For 65 years, Plaza Inn has served up country comfort food. (Photos courtesy of David Wagner)

Perhaps the most unique thing about the Plaza Inn Family Restaurant & Catering in Mt. Victory, Ohio, pop. 641, is the ways non-local customers arrive for a meal.

While the town is more than 30 miles from the nearest interstate highway, the two-lane road it sits on, State Route 31, is the fastest way to get from Columbus to Detroit. A popular transportation route, truckers often park their rigs in a 3-acre lot on the way through town.

Just a few feet from the trucks, likely at least one — and sometimes as many as six — small planes wait in the neighboring field for their pilots to finish eating. The Plaza Inn owners cleared a 2,900-foot grass landing strip in the former cornfield surrounding the restaurant in 1992 (identifier: Elliot’s Landing). It is used by guests from crop dusters to lawyers to members of the Ohio National Guard.

This intrepid diner flew in and camped at the Plaza Inn air field. (Photo courtesy of David Wagner)

“It is challenging being in the middle of a cornfield, but grandpa was a visionary who foresaw the amount of traffic on this road,” said owner and chef David Wagner in an interview with the Deesmealz.

Mt. Victory is a one stoplight town known for agriculture, antique shops, and its Old Order Amish community. Wagner’s grandfather first opened a 24-hour truck stop here, and in 1959 he added a 42-seat diner. The Plaza Inn now seats 200 and is open three meals a day, five days a week. Closed Tuesdays and Wednesdays, it is the only spot in the surrounding area to go out for a sit-down meal on Mondays.

The Plaza Inn in an earlier era. (Photo courtesy of David Wagner)

The restaurant has served a lot of the same country comfort food for 65 years. Classics like broasted chicken, the trucker special steak burger, and the salad bar with 13 made-in-house choices, according to Wagner, “date back to the beginning of time.”

It’s hard not to find something that appeals on the extensive menu. Breakfast choices, like country fried steak, biscuits and gravy, a taco omelet, and fresh baked cinnamon rolls, are served all day and on a weekend buffet.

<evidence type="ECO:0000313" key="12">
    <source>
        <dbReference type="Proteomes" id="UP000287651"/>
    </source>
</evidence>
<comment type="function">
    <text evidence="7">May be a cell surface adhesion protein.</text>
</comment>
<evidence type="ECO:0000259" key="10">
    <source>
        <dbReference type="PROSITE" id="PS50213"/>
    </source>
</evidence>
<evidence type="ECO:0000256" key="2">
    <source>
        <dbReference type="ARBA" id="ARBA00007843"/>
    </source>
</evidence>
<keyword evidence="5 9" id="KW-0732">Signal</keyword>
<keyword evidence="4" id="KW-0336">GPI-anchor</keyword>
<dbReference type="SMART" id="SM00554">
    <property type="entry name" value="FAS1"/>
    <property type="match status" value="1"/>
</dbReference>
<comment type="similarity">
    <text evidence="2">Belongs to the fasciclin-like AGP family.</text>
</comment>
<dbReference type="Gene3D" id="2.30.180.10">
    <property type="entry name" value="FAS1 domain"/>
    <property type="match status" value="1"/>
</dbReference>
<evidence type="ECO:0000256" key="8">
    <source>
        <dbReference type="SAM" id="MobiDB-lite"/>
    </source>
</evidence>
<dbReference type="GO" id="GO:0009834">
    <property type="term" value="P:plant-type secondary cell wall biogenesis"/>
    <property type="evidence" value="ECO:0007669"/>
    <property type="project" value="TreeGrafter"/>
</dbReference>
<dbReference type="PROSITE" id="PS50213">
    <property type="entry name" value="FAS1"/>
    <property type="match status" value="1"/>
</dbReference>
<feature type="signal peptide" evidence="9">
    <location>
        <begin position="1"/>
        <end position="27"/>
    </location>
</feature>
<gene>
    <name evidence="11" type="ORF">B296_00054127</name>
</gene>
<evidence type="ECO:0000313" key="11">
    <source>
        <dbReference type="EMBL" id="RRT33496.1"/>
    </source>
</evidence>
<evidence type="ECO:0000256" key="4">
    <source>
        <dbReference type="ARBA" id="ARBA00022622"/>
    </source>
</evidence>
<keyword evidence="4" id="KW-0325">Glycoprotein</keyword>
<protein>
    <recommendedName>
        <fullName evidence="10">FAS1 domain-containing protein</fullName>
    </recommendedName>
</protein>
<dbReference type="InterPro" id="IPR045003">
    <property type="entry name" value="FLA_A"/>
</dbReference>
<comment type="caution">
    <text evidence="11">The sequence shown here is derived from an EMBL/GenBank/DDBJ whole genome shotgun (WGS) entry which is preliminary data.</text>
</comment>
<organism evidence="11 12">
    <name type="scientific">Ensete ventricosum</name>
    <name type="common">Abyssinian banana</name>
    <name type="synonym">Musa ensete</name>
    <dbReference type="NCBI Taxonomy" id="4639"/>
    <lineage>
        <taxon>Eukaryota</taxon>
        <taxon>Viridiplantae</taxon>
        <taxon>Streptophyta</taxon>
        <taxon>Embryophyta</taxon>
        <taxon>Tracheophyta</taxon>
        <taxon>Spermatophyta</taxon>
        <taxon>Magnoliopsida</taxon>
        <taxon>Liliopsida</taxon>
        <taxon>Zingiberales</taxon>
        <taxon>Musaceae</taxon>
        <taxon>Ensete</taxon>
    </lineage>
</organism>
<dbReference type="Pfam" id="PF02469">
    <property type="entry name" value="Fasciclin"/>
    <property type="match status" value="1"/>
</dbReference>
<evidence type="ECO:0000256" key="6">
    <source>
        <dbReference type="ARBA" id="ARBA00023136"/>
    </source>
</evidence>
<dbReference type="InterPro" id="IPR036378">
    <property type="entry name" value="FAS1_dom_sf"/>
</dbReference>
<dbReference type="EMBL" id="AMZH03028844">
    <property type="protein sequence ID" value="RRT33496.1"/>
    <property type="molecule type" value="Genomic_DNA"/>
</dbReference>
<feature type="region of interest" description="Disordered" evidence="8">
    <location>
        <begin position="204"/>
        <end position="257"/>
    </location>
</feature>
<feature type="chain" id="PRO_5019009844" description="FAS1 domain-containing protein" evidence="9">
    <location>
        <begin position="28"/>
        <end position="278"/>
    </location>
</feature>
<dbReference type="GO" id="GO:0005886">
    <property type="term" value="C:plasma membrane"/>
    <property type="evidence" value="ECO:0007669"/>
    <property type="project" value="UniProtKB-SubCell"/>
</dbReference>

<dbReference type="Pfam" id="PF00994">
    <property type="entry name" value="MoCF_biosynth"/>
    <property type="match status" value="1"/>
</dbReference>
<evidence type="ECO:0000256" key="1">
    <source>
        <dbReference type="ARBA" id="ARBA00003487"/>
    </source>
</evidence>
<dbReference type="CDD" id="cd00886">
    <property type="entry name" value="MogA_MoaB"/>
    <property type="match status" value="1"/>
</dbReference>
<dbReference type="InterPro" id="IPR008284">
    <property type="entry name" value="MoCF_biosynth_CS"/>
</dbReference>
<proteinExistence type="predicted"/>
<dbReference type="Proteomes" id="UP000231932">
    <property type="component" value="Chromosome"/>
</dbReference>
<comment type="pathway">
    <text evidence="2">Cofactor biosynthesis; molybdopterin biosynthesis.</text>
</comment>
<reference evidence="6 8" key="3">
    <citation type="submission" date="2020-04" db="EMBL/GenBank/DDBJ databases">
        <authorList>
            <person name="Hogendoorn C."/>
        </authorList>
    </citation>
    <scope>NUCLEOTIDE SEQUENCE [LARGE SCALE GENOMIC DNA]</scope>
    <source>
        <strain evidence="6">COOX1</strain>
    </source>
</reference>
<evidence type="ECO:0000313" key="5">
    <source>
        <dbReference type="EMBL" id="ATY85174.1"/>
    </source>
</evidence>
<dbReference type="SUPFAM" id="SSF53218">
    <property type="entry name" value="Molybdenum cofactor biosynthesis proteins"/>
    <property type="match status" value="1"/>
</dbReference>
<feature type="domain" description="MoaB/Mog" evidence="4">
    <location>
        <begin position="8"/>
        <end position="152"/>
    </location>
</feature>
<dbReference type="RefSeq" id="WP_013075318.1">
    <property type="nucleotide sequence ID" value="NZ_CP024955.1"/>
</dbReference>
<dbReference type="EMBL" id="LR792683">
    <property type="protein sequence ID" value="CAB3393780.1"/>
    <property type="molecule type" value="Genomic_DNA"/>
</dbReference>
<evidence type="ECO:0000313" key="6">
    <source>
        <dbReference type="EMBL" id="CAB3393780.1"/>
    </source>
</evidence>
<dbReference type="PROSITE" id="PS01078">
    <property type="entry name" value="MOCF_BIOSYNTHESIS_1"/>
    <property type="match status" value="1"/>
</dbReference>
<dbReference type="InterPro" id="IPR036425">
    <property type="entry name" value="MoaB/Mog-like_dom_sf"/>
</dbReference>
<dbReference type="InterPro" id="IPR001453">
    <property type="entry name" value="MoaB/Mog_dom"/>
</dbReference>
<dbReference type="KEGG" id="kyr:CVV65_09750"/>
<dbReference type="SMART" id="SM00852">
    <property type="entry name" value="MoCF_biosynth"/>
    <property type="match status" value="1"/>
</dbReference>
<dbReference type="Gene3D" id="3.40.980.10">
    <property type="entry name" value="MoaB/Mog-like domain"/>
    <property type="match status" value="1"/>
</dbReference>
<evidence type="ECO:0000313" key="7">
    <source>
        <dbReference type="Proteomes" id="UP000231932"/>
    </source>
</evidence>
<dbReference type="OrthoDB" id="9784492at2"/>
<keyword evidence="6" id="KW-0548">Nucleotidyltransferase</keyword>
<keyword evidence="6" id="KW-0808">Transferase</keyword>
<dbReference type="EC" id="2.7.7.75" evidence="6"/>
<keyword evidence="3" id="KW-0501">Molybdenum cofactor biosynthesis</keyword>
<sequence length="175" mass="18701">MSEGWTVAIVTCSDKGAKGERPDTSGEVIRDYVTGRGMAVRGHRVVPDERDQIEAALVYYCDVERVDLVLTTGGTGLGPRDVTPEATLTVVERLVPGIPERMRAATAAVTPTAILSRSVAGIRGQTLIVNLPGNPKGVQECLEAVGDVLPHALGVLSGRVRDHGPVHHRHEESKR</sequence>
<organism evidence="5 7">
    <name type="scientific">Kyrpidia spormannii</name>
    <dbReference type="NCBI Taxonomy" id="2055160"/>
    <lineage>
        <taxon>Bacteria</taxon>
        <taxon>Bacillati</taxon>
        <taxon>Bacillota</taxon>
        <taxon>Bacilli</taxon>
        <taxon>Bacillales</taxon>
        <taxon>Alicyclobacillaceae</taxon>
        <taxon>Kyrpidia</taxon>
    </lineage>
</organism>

Lunch options include pizzas, salads, and soups. Also, handhelds (sandwiches): a BLT, pulled pork on a pretzel bun, a Reuben with housemade sweet kraut. Dinner time brings liver with mushrooms, meatloaf, rack of ribs, wild-caught perch, and chicken with noodles. For dessert, choose pie, whether coconut or banana cream or the day’s fruit pie.

While Wagner celebrates the classic elements of the restaurant that have stood the test of time, he is not afraid to make changes. In 2018, he started South County BBQ to add some flavor variety to the menu. During Covid, he turned the former banquet room into The Dealership Bar and Restaurant decorated with vintage automobile memorabilia. It serves cocktails, liquor, craft beers, and Bokes Creek Wine, from a winery just a few miles up route 31. It also hosts special events like live weekly bands and cornhole.

The restaurant sells drinks from the local Bokes Creek Winery.
Chef David Wagner added barbecue to the menu in 2018. (Photos courtesy of Wagner)

“You have to be diverse to hit what everybody likes,” he said. “I am trying to draw a little younger crowd.”

Even though the Plaza Inn has always been a family business, Wagner’s route to ownership was not direct. Twelve of the thirteen grandchildren, including him, worked there growing up but most moved on after high school. He returned briefly as a young adult but decided working in a family restaurant was not for him.

Or at least, the family part was not for him. After serving in the Navy, Wagner used the GI bill to earn an Associate’s Degree in International Cooking. He spent three months in Italy at a restaurant that made fresh pasta and bread every day. With that experience, he tried to return to the Plaza again in 2014, but still there was too much family strife to stay.

Within a couple of years, though, a vacancy in leadership occurred. His uncle and mother had been managing the place since 1992; in the span of a few months, he passed away and she suffered a stroke. Wagner stepped in to help out, and this time stayed. He became the owner in 2018.

While there have been a number of challenges over the years, Wagner said his biggest concern now is finding staff. He used to have a running stack of applications but now, with competition from nearby factories, he’s lucky to get one a month. He had to shutter a short-lived food truck because of a lack of workers.

His thoughts for those who want to own a rural restaurant? “My advice is to stay consistent, be willing to adapt to changes as generations move, and remember that bigger is not always better,” he said.

The Plaza Inn is the kind of place that feels like a big family. Five of Wagner’s employees have been working there over 30 years, longer than he has. Their warm interactions with customers are part of what brings locals and passing-through truck drivers back again and again.

 “Grandfather wanted a relaxing, comfortable atmosphere that was like eating at his own table in his own home,” he said. “I think we still have that.”


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